Think the S&P's 2% Drop Was Bad? Think Again.


After a long run of record highs throughout the year, U.S. investors aren't used to losses like we saw last week. But the 2% drop in the S&P 500 pales in comparison with some of the declines in several different markets around the world. Let's look at some of the financial markets that suffered much more dramatic losses last week.

1. Emerging-market stocks
Stock markets around the world did relatively poorly, but emerging-market stocks had especially bad performance last week. Some of the hottest areas of the world were among the worst performers, with the iShares MSCI Mexico ETF and the iShares MSCI Brazil ETF plunging almost 8% each.

Mexico in particular has drawn attention for some time, with analyst firm UBS referring to the Mexican stock market as being in a bubble. Brazil, however, has more difficult economic problems. Public discontent is raging over the massive public spending for infrastructure projects related to the coming World Cup and Olympic Games within the next three years. Meanwhile, a return of inflation and a plunging currency have Brazilians worried about whether slowing growth will lead to a reversal of fortune for the rise of the middle class there. Both countries are representative of concerns going on throughout the emerging-market world, as people there have a lot more to lose than those in developed-market countries.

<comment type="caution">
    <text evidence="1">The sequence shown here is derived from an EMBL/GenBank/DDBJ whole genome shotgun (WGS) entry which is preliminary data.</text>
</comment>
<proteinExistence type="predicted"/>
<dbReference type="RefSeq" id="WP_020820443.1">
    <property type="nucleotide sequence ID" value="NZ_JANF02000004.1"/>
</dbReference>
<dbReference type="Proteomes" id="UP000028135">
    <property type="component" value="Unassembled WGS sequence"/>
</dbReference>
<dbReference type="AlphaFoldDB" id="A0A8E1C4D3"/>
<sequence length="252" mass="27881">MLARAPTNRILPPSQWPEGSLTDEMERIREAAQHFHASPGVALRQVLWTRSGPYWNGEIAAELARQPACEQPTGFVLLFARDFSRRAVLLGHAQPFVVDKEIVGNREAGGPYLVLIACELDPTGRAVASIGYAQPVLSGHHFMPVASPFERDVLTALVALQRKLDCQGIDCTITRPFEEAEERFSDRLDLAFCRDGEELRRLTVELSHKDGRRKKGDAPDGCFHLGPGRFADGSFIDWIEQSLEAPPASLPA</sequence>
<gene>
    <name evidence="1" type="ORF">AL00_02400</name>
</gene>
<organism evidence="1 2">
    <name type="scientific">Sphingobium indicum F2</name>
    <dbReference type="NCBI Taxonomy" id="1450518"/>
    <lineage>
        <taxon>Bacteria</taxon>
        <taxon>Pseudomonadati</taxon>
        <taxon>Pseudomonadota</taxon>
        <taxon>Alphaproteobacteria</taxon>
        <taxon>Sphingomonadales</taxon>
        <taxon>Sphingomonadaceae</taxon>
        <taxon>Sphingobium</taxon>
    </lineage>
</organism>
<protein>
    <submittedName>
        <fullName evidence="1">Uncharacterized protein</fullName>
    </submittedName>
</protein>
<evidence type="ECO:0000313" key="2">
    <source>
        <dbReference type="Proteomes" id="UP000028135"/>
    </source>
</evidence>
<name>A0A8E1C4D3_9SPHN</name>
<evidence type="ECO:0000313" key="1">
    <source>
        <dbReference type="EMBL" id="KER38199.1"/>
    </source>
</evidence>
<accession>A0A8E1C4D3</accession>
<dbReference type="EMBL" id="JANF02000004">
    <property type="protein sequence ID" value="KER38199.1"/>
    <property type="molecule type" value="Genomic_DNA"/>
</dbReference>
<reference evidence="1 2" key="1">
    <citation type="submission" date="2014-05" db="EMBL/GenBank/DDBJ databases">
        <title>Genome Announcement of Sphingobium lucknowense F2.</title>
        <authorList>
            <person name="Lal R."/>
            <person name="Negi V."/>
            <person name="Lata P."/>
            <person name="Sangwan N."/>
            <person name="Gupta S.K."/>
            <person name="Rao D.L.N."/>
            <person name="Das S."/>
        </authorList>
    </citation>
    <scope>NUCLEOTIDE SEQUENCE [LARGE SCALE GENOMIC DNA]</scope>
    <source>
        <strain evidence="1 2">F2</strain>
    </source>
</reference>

2. Precious metals
With the Federal Reserve's signaling that interest rates will head higher sooner rather than later, precious metals plunged. Gold had a massive one-day drop that helped send prices of the SPDR Gold ETF down 7% for the week, while iShares Silver dropped an even more dramatic 9%.

As it becomes clear that inflation is no longer a threat, investors have moved away from the precious-metals markets. If the economy worsens to the point at which financial stability once again comes under threat, then gold and silver might come back into favor. For now, though, the tide seems to be moving against them.

3. Real-estate investment trusts
Rate-sensitive REITs took another big hit over the week, with the Vanguard REIT ETF dropping more than 5%. Leveraged mortgage REITs saw even worse losses, with Annaly Capital falling more than 7% and American Capital Agency seeing 8% declines.

For now, leveraged REITs could actually benefit from the steepening yield curve, as long as they're still able to get short-term financing at current low rates. If that liquidity dries up, though, then profits could fall quickly, as REITs are forced either to pay more to borrow or to reduce their leverage.

Watch out below?
Even after these declines, there's no guarantee that REITs, precious metals, and emerging-market stocks won't fall further. Hopefully, that'll put the minimal losses in the U.S. markets into better perspective as you assess the recent damage from the market's turbulence.

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